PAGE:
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Letter from the Comptroller Strayhorn
Regarding the Integrated Eligibility and Enrollment contract
between the Health and Human Services Commission
and Accenture LLP


Letter from Comptroller Strayhorn


Background Information - Overview
Background Information - Problem Overview


Findings

1. The Health and Human Services Commission (HHSC) has substantially understated the state's costs for Integrated Eligibility and Enrollment (IEE) system.
2. Due to unanticipated costs, the state will spend an additional $99.9 million in general revenue on the Integrated Eligibility and Enrollment program.
3. HHSC's contract with Accenture contains perverse incentives that encourage the contractor to process applications inefficiently.
4. HHSC's contract defines "profit" in an unusual manner and attempts, unsuccessfully, to limit the amount of profit Accenture may earn.
5. Accenture billed HHSC hourly labor rates far higher than those allowed by contract terms, and failed to disclose the rate being billed to HHSC.
6. HHSC's contract focuses on Accenture's expenses and profits rather than the contractor's performance.
7. HHSC's contract pays Accenture for its effort rather than for specific, desired results.
8. The contract's Key Performance Requirements and associated liquidated damages do not protect the state from poor vendor performance.
9. The contract limits Accenture's ultimate liability to a fraction of the contract's total value.
10. HHSC's handling of the Accenture contract has put several significant federal funding sources at risk.
11. HHSC's initial rollout of the Integrated Eligibility and Enrollment system carried none of the protections of a true pilot program―and all of the risks a pilot is designed to avoid.
12. HHSC relied on an unfinished and unproven software system, TIERS, to serve as the technological base of the Integrated Eligibility and Enrollment program.
13. Both HHSC and Accenture went forward with the IEE rollout on the assumption that the company's MAXe system could be integrated with the TIERS system―a dangerous assumption that proved to be incorrect.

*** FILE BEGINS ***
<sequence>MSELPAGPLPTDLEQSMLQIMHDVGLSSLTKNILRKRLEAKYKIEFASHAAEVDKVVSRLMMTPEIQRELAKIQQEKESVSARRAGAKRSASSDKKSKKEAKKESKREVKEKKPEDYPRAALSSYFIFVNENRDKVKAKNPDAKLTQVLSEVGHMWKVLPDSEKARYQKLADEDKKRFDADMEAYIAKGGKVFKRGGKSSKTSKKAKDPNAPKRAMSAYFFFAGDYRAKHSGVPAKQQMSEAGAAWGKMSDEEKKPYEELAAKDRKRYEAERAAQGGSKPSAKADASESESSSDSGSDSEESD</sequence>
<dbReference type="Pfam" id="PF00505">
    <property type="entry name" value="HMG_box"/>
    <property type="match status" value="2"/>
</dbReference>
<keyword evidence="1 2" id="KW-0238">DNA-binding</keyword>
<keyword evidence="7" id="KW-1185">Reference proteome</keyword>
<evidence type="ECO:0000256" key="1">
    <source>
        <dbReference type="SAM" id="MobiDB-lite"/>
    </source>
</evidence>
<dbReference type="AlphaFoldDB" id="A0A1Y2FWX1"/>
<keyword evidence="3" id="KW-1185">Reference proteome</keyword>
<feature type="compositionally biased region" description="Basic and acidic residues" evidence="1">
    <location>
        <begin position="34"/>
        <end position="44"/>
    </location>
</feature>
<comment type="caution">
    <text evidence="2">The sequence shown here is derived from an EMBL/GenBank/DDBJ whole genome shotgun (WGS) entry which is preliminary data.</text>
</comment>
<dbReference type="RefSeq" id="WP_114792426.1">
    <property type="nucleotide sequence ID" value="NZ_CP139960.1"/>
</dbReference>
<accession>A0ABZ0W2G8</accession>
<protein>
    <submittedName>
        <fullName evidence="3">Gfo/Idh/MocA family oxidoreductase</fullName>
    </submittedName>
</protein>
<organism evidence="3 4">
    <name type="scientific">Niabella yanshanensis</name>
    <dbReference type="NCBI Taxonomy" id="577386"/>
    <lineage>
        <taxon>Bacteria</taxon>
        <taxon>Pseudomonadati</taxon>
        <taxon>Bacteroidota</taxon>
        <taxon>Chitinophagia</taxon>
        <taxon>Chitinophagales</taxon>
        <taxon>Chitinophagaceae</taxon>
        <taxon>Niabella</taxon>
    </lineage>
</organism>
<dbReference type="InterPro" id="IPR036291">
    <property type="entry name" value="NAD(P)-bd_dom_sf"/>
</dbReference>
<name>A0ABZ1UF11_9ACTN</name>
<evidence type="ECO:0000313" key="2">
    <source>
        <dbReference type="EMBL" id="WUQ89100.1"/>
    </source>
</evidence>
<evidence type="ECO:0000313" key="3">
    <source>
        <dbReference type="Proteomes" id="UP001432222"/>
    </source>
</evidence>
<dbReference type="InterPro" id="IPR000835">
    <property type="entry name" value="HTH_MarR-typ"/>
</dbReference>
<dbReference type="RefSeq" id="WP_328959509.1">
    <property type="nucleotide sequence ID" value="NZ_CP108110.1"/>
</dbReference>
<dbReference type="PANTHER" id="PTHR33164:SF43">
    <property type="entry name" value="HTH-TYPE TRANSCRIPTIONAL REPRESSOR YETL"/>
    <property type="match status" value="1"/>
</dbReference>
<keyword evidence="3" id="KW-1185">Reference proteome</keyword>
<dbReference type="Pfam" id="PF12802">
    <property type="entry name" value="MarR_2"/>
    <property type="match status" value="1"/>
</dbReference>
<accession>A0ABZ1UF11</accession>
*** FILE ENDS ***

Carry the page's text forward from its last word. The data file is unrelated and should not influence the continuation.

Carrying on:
14. HHSC's rollout of the integrated eligibility/call-center process attempted to incorporate far too many drastic changes simultaneously.
15. HHSC attempted to implement the new integrated eligibility and CHIP systems far too quickly, resulting in a chaotic and unsuccessful rollout.
16. HHSC ignored repeated warnings from stakeholders about flaws in its project approach.
17. HHSC rolled out the Integrated Eligibility and Enrollment system without testing it first.
18. HHSC had no real contingency plan for failures during the IEE rollout.
19. HHSC refuses to allow its food stamp clients to apply via telephone, as recommended repeatedly by the federal government.
20. Both HHSC and its vendors underestimated the numbers of employees they would need for the IEE project.
21. HHSC's arrangement with Accenture lacks the accounting controls needed to protect public funds.
22. HHSC's contract with Accenture was poorly executed and the agency has made limited effort to manage it effectively since its signing.
23. Since the beginning of HHSC's contract with Accenture, thousands of Texas children have lost their health insurance coverage.
24. In the past, Children's Medicaid may have come to the aid of some children who lost CHIP coverage, but now its enrollment is falling as well.
25. Sweeping changes to CHIP policies and procedures contributed to the fall in enrollment.
26. Some of HHSC's most significant changes to its policy and application procedures have circumvented the state's normal rulemaking process.
27. HHSC does not track or enforce Accenture's timeliness and accuracy in processing CHIP eligibility applications, renewals and appeals.
28. CHIP is plagued by inadequate data that make it difficult to track the program's success.
29. Accenture and HHSC policy changes have significantly increased the decline of Texas CHIP enrollment relative to that in other states.
30. Texas does not have sufficient oversight mechanisms to prevent or minimize the sorts of project failures experienced with integrated eligibility and enrollment.


Lessons Learned


Solutions


Appendices

Appendix 1. Legislators' Letters
Appendix 2. State Auditor's Office: History of HHSC Poor Contract Agreements and Inadequate Contract Management
Appendix 3. Timeline HHSC Accenture IEES Project
Appendix 4. Letters from Accenture to Clients
Appendix 5. Accenture's Pricing Summary
Appendix 6. Key Performance Requirements (KPR)
Appendix 7. Integrated Eligibility: Medicaid, TANF and Food Stamps Eligibility Determination Timeliness and Accuracy Key Performance Requirements
Appendix 8. Interactions between HHSC and the federal Food and Nutrition Service: Timeline
Appendix 9. 2003 Changes to Eligibility, Procedures and Contractor Requirements HHSC Rules
Appendix 10. CHIP Eligibility Determination Key Performance Requirements

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